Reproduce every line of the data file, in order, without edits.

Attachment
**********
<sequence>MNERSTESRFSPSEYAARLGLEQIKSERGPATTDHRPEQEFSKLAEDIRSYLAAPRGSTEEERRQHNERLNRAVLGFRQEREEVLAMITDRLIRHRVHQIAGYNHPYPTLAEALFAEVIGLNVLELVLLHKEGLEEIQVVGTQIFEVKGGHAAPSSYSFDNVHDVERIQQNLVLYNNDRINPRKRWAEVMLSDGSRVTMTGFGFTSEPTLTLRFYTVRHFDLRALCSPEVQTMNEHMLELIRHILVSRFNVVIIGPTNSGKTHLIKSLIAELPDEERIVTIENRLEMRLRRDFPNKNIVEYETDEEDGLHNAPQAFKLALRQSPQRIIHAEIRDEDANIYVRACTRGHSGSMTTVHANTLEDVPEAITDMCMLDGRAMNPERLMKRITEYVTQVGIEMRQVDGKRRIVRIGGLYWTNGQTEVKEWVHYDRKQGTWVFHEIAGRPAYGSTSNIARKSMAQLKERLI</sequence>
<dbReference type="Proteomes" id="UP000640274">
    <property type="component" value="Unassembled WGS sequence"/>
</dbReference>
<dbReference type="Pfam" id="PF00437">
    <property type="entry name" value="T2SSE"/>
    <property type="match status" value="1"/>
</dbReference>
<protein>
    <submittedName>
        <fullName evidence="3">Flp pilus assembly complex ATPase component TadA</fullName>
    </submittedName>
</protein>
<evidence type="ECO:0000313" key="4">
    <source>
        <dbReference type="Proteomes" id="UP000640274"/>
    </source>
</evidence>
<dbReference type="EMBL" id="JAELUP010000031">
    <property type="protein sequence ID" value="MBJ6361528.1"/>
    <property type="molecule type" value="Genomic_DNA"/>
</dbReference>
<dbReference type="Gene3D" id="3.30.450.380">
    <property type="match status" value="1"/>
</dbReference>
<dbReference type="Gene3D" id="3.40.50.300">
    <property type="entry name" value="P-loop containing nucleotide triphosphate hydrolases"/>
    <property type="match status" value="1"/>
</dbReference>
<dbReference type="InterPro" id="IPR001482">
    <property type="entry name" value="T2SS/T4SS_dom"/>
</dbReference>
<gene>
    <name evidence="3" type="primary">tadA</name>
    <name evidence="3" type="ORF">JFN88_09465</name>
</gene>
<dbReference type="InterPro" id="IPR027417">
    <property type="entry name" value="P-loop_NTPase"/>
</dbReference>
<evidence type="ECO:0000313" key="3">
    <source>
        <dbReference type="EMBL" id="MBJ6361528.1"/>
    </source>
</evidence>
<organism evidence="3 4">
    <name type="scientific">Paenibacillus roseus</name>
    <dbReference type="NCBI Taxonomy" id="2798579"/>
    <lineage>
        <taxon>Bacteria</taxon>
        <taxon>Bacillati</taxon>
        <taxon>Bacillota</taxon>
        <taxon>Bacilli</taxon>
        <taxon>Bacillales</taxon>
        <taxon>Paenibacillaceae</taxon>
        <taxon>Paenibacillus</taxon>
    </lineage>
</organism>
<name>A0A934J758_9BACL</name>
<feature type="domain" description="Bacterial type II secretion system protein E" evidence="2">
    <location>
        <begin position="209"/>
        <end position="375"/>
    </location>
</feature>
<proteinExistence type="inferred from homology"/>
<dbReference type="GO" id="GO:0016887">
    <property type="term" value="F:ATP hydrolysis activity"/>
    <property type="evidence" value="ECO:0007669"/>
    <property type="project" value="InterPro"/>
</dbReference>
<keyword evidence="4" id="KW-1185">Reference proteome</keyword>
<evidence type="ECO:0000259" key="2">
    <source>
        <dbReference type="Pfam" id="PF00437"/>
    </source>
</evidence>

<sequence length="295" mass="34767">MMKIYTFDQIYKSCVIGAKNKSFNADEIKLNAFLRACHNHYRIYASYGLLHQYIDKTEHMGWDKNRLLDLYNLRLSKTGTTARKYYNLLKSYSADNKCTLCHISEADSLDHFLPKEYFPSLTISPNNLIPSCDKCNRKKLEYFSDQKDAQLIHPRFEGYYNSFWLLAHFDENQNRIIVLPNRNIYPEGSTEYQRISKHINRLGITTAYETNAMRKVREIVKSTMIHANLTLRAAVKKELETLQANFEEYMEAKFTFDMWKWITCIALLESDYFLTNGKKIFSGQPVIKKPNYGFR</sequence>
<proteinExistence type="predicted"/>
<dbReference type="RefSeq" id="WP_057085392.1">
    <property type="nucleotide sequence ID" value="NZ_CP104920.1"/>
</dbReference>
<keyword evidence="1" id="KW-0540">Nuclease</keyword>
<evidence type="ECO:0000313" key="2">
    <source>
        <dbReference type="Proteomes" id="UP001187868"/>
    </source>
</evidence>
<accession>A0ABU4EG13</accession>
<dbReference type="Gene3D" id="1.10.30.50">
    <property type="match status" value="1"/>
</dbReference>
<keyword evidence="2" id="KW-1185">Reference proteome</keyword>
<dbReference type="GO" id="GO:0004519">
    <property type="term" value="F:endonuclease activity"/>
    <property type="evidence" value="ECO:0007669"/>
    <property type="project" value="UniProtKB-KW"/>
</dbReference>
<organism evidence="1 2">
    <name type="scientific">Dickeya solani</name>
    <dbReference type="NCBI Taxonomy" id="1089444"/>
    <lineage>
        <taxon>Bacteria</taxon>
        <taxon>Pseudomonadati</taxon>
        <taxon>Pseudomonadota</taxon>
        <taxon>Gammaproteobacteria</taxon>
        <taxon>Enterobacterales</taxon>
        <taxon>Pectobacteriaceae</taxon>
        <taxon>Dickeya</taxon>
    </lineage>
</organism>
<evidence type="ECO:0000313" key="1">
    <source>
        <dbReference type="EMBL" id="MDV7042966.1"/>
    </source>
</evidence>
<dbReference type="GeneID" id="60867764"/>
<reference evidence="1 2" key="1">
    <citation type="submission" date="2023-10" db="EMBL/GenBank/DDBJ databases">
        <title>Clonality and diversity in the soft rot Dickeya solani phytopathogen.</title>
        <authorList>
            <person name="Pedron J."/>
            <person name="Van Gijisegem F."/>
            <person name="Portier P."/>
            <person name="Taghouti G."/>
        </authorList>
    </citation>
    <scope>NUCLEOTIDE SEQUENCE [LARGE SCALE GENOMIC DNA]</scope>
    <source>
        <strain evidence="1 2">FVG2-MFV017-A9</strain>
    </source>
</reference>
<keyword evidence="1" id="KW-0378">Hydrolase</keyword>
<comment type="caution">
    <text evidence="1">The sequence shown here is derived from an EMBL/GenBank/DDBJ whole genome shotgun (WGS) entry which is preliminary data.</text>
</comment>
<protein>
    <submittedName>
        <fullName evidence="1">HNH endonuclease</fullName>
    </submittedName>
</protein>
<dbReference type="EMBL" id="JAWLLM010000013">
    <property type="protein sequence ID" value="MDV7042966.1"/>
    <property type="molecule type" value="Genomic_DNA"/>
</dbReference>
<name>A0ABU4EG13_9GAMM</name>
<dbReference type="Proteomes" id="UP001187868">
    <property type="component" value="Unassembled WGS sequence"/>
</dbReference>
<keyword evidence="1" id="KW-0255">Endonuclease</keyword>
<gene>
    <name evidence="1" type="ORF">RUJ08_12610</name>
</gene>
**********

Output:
<sequence>MNERSTESRFSPSEYAARLGLEQIKSERGPATTDHRPEQEFSKLAEDIRSYLAAPRGSTEEERRQHNERLNRAVLGFRQEREEVLAMITDRLIRHRVHQIAGYNHPYPTLAEALFAEVIGLNVLELVLLHKEGLEEIQVVGTQIFEVKGGHAAPSSYSFDNVHDVERIQQNLVLYNNDRINPRKRWAEVMLSDGSRVTMTGFGFTSEPTLTLRFYTVRHFDLRALCSPEVQTMNEHMLELIRHILVSRFNVVIIGPTNSGKTHLIKSLIAELPDEERIVTIENRLEMRLRRDFPNKNIVEYETDEEDGLHNAPQAFKLALRQSPQRIIHAEIRDEDANIYVRACTRGHSGSMTTVHANTLEDVPEAITDMCMLDGRAMNPERLMKRITEYVTQVGIEMRQVDGKRRIVRIGGLYWTNGQTEVKEWVHYDRKQGTWVFHEIAGRPAYGSTSNIARKSMAQLKERLI</sequence>
<dbReference type="Proteomes" id="UP000640274">
    <property type="component" value="Unassembled WGS sequence"/>
</dbReference>
<dbReference type="Pfam" id="PF00437">
    <property type="entry name" value="T2SSE"/>
    <property type="match status" value="1"/>
</dbReference>
<protein>
    <submittedName>
        <fullName evidence="3">Flp pilus assembly complex ATPase component TadA</fullName>
    </submittedName>
</protein>
<evidence type="ECO:0000313" key="4">
    <source>
        <dbReference type="Proteomes" id="UP000640274"/>
    </source>
</evidence>
<dbReference type="EMBL" id="JAELUP010000031">
    <property type="protein sequence ID" value="MBJ6361528.1"/>
    <property type="molecule type" value="Genomic_DNA"/>
</dbReference>
<dbReference type="Gene3D" id="3.30.450.380">
    <property type="match status" value="1"/>
</dbReference>
<dbReference type="Gene3D" id="3.40.50.300">
    <property type="entry name" value="P-loop containing nucleotide triphosphate hydrolases"/>
    <property type="match status" value="1"/>
</dbReference>
<dbReference type="InterPro" id="IPR001482">
    <property type="entry name" value="T2SS/T4SS_dom"/>
</dbReference>
<gene>
    <name evidence="3" type="primary">tadA</name>
    <name evidence="3" type="ORF">JFN88_09465</name>
</gene>
<dbReference type="InterPro" id="IPR027417">
    <property type="entry name" value="P-loop_NTPase"/>
</dbReference>
<evidence type="ECO:0000313" key="3">
    <source>
        <dbReference type="EMBL" id="MBJ6361528.1"/>
    </source>
</evidence>
<organism evidence="3 4">
    <name type="scientific">Paenibacillus roseus</name>
    <dbReference type="NCBI Taxonomy" id="2798579"/>
    <lineage>
        <taxon>Bacteria</taxon>
        <taxon>Bacillati</taxon>
        <taxon>Bacillota</taxon>
        <taxon>Bacilli</taxon>
        <taxon>Bacillales</taxon>
        <taxon>Paenibacillaceae</taxon>
        <taxon>Paenibacillus</taxon>
    </lineage>
</organism>
<name>A0A934J758_9BACL</name>
<feature type="domain" description="Bacterial type II secretion system protein E" evidence="2">
    <location>
        <begin position="209"/>
        <end position="375"/>
    </location>
</feature>
<proteinExistence type="inferred from homology"/>
<dbReference type="GO" id="GO:0016887">
    <property type="term" value="F:ATP hydrolysis activity"/>
    <property type="evidence" value="ECO:0007669"/>
    <property type="project" value="InterPro"/>
</dbReference>
<keyword evidence="4" id="KW-1185">Reference proteome</keyword>
<evidence type="ECO:0000259" key="2">
    <source>
        <dbReference type="Pfam" id="PF00437"/>
    </source>
</evidence>

<sequence length="295" mass="34767">MMKIYTFDQIYKSCVIGAKNKSFNADEIKLNAFLRACHNHYRIYASYGLLHQYIDKTEHMGWDKNRLLDLYNLRLSKTGTTARKYYNLLKSYSADNKCTLCHISEADSLDHFLPKEYFPSLTISPNNLIPSCDKCNRKKLEYFSDQKDAQLIHPRFEGYYNSFWLLAHFDENQNRIIVLPNRNIYPEGSTEYQRISKHINRLGITTAYETNAMRKVREIVKSTMIHANLTLRAAVKKELETLQANFEEYMEAKFTFDMWKWITCIALLESDYFLTNGKKIFSGQPVIKKPNYGFR</sequence>
<proteinExistence type="predicted"/>
<dbReference type="RefSeq" id="WP_057085392.1">
    <property type="nucleotide sequence ID" value="NZ_CP104920.1"/>
</dbReference>
<keyword evidence="1" id="KW-0540">Nuclease</keyword>
<evidence type="ECO:0000313" key="2">
    <source>
        <dbReference type="Proteomes" id="UP001187868"/>
    </source>
</evidence>
<accession>A0ABU4EG13</accession>
<dbReference type="Gene3D" id="1.10.30.50">
    <property type="match status" value="1"/>
</dbReference>
<keyword evidence="2" id="KW-1185">Reference proteome</keyword>
<dbReference type="GO" id="GO:0004519">
    <property type="term" value="F:endonuclease activity"/>
    <property type="evidence" value="ECO:0007669"/>
    <property type="project" value="UniProtKB-KW"/>
</dbReference>
<organism evidence="1 2">
    <name type="scientific">Dickeya solani</name>
    <dbReference type="NCBI Taxonomy" id="1089444"/>
    <lineage>
        <taxon>Bacteria</taxon>
        <taxon>Pseudomonadati</taxon>
        <taxon>Pseudomonadota</taxon>
        <taxon>Gammaproteobacteria</taxon>
        <taxon>Enterobacterales</taxon>
        <taxon>Pectobacteriaceae</taxon>
        <taxon>Dickeya</taxon>
    </lineage>
</organism>
<evidence type="ECO:0000313" key="1">
    <source>
        <dbReference type="EMBL" id="MDV7042966.1"/>
    </source>
</evidence>
<dbReference type="GeneID" id="60867764"/>
<reference evidence="1 2" key="1">
    <citation type="submission" date="2023-10" db="EMBL/GenBank/DDBJ databases">
        <title>Clonality and diversity in the soft rot Dickeya solani phytopathogen.</title>
        <authorList>
            <person name="Pedron J."/>
            <person name="Van Gijisegem F."/>
            <person name="Portier P."/>
            <person name="Taghouti G."/>
        </authorList>
    </citation>
    <scope>NUCLEOTIDE SEQUENCE [LARGE SCALE GENOMIC DNA]</scope>
    <source>
        <strain evidence="1 2">FVG2-MFV017-A9</strain>
    </source>
</reference>
<keyword evidence="1" id="KW-0378">Hydrolase</keyword>
<comment type="caution">
    <text evidence="1">The sequence shown here is derived from an EMBL/GenBank/DDBJ whole genome shotgun (WGS) entry which is preliminary data.</text>
</comment>
<protein>
    <submittedName>
        <fullName evidence="1">HNH endonuclease</fullName>
    </submittedName>
</protein>
<dbReference type="EMBL" id="JAWLLM010000013">
    <property type="protein sequence ID" value="MDV7042966.1"/>
    <property type="molecule type" value="Genomic_DNA"/>
</dbReference>
<name>A0ABU4EG13_9GAMM</name>
<dbReference type="Proteomes" id="UP001187868">
    <property type="component" value="Unassembled WGS sequence"/>
</dbReference>
<keyword evidence="1" id="KW-0255">Endonuclease</keyword>
<gene>
    <name evidence="1" type="ORF">RUJ08_12610</name>
</gene>